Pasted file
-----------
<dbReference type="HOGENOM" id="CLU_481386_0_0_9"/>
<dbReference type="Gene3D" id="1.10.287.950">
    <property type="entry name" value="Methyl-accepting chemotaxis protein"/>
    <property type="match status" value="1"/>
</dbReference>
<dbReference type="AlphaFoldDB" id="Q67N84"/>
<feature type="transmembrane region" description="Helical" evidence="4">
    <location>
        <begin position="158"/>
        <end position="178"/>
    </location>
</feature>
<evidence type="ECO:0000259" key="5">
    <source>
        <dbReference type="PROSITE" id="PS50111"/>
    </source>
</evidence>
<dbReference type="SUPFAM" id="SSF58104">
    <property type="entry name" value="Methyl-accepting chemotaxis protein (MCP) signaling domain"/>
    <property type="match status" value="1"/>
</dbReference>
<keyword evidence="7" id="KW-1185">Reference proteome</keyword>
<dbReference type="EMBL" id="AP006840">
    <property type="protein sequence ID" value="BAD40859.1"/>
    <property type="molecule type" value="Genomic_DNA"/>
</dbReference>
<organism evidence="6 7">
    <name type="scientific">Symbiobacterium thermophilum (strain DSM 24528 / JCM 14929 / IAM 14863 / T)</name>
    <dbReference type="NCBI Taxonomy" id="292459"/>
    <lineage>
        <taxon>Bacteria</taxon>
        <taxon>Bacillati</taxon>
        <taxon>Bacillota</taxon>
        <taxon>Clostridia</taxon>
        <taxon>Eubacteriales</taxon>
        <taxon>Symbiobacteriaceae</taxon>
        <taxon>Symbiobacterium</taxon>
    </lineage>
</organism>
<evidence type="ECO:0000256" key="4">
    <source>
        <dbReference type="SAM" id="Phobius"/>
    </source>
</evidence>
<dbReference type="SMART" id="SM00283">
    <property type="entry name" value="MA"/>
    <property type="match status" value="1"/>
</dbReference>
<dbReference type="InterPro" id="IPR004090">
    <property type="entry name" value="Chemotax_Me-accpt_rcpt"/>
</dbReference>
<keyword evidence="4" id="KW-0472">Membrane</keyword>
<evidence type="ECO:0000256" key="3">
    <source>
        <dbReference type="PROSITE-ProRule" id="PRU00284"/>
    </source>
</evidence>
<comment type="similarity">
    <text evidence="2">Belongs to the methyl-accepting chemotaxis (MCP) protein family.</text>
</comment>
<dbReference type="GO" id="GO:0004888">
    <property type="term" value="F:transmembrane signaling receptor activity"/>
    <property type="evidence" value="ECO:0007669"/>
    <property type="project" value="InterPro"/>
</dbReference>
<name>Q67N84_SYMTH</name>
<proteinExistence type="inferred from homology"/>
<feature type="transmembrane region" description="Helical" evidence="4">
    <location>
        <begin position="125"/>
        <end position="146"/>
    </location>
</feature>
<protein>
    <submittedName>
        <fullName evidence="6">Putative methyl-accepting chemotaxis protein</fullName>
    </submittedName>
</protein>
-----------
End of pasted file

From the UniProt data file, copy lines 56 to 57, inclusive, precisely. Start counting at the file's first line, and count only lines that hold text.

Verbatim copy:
    </source>
</evidence>